After all, we do not even know what consciousness is, let alone have a theory to describe it. It does not help that there is now a New Age cottage industry devoted to notions of " quantum consciousness ", claiming that quantum mechanics offers plausible rationales for such things as telepathy and telekinesis.
As a result, physicists are often embarrassed to even mention the words "quantum" and "consciousness" in the same sentence. But setting that aside, the idea has a long history. Ever since the "observer effect" and the mind first insinuated themselves into quantum theory in the early days, it has been devilishly hard to kick them out. A few researchers think we might never manage to do so. In , Adrian Kent of the University of Cambridge in the UK, one of the most respected "quantum philosophers", speculated that consciousness might alter the behaviour of quantum systems in subtle but detectable ways.
Kent is very cautious about this idea. But he says that it is hard to see how a description of consciousness based purely on pre-quantum physics can account for all the features it seems to have. One particularly puzzling question is how our conscious minds can experience unique sensations, such as the colour red or the smell of frying bacon.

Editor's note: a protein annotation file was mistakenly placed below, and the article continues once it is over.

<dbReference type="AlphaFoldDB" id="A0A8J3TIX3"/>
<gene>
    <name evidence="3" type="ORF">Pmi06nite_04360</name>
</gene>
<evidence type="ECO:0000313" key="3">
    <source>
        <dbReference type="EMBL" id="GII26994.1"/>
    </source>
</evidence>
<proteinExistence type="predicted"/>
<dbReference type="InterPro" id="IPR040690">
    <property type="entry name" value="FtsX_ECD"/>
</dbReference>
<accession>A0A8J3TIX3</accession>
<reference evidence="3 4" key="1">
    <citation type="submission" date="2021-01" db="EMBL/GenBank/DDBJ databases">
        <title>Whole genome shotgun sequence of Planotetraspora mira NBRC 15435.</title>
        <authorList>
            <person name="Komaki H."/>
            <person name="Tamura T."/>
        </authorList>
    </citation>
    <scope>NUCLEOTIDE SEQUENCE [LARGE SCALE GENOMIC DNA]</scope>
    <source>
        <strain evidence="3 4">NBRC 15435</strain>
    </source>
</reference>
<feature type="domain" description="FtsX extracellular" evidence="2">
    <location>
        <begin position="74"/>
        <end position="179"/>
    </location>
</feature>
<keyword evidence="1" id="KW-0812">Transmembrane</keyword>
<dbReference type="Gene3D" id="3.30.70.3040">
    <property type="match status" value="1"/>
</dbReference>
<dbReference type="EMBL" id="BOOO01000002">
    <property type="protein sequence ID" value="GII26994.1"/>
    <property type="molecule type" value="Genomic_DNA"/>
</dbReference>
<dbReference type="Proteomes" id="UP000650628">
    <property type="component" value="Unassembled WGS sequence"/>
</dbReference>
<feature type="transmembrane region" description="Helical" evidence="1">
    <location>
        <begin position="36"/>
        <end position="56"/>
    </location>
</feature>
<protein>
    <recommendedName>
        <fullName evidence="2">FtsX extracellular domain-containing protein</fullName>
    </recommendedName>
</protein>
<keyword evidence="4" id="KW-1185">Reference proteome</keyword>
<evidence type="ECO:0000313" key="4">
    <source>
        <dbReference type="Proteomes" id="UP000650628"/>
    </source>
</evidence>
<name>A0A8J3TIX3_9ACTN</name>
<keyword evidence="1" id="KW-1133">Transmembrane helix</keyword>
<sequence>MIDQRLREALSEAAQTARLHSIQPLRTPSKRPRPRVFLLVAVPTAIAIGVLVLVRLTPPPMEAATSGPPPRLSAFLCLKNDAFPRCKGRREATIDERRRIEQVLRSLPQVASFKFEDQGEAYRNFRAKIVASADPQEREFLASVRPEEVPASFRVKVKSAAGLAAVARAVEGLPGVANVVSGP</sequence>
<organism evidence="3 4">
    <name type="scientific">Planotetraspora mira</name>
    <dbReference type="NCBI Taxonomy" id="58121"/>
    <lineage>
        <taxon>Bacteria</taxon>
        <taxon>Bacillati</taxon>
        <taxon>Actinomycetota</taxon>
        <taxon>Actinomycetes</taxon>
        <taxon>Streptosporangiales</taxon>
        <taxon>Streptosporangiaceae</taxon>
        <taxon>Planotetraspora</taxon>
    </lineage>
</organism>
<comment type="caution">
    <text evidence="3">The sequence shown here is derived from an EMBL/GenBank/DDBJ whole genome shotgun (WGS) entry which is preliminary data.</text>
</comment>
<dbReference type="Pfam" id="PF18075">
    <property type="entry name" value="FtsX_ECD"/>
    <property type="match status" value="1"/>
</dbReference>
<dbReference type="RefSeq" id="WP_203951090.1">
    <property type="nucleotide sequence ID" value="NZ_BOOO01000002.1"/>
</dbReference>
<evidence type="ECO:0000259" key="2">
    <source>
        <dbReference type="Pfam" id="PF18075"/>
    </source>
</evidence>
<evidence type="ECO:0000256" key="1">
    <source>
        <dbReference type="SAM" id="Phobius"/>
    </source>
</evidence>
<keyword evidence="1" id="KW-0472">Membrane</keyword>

With the exception of people with visual impairments, we all know what red is like, but we have no way to communicate the sensation and there is nothing in physics that tells us what it should be like. Sensations like this are called "qualia". We perceive them as unified properties of the outside world, but in fact they are products of our consciousness — and that is hard to explain. Indeed, in philosopher David Chalmers dubbed it " the hard problem " of consciousness.
View image of How does our consciousness work? This has prompted him to suggest that "we could make some progress on understanding the problem of the evolution of consciousness if we supposed that consciousnesses alters albeit perhaps very slightly and subtly quantum probabilities. It does not, in this view, exactly determine "what is real". But it might affect the chance that each of the possible actualities permitted by quantum mechanics is the one we do in fact observe, in a way that quantum theory itself cannot predict.
Kent says that we might look for such effects experimentally. He even bravely estimates the chances of finding them. If that happens, it would transform our ideas about both physics and the mind. That seems a chance worth exploring. I thought about changing my major. Ginnie: I looked at changing my major, but I was already too far long. It would just add another couple years. I went and graduated with my general business degree and still had no idea what I wanted to do. I know some of your stories in DC. What was that experience like going from the classroom to actually getting a job? What did you expect?